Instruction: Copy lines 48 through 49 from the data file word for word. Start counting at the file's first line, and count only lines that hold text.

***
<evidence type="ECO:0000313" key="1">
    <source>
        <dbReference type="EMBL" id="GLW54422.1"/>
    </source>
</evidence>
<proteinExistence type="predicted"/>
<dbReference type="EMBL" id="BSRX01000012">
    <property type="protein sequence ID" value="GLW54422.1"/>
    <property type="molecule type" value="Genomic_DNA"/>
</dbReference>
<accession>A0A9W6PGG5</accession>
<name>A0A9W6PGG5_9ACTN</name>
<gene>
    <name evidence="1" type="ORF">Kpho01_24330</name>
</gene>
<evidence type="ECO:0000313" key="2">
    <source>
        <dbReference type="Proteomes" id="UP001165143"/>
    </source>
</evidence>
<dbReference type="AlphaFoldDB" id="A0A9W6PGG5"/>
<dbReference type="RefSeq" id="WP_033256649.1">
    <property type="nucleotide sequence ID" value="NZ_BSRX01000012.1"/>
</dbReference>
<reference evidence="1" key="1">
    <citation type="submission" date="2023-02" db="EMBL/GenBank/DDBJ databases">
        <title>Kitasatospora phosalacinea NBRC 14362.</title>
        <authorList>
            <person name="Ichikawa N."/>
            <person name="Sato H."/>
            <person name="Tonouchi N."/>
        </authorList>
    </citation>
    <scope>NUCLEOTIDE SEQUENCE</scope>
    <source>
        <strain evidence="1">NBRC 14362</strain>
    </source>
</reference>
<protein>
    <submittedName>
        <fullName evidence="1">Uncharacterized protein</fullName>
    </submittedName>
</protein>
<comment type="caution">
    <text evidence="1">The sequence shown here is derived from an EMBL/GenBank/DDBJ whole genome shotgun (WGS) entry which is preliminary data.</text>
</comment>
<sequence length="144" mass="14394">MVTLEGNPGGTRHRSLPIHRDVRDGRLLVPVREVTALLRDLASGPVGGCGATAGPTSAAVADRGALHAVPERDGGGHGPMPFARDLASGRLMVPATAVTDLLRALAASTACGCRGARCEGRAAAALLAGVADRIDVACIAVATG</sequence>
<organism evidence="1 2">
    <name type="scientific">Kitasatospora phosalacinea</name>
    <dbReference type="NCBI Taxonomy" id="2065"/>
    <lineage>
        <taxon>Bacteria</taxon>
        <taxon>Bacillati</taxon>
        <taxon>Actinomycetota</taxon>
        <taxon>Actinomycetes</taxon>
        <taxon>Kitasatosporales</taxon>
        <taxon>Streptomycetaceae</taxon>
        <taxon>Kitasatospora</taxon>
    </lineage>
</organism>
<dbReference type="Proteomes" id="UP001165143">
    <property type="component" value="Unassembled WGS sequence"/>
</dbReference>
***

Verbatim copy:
<organism evidence="1 2">
    <name type="scientific">Kitasatospora phosalacinea</name>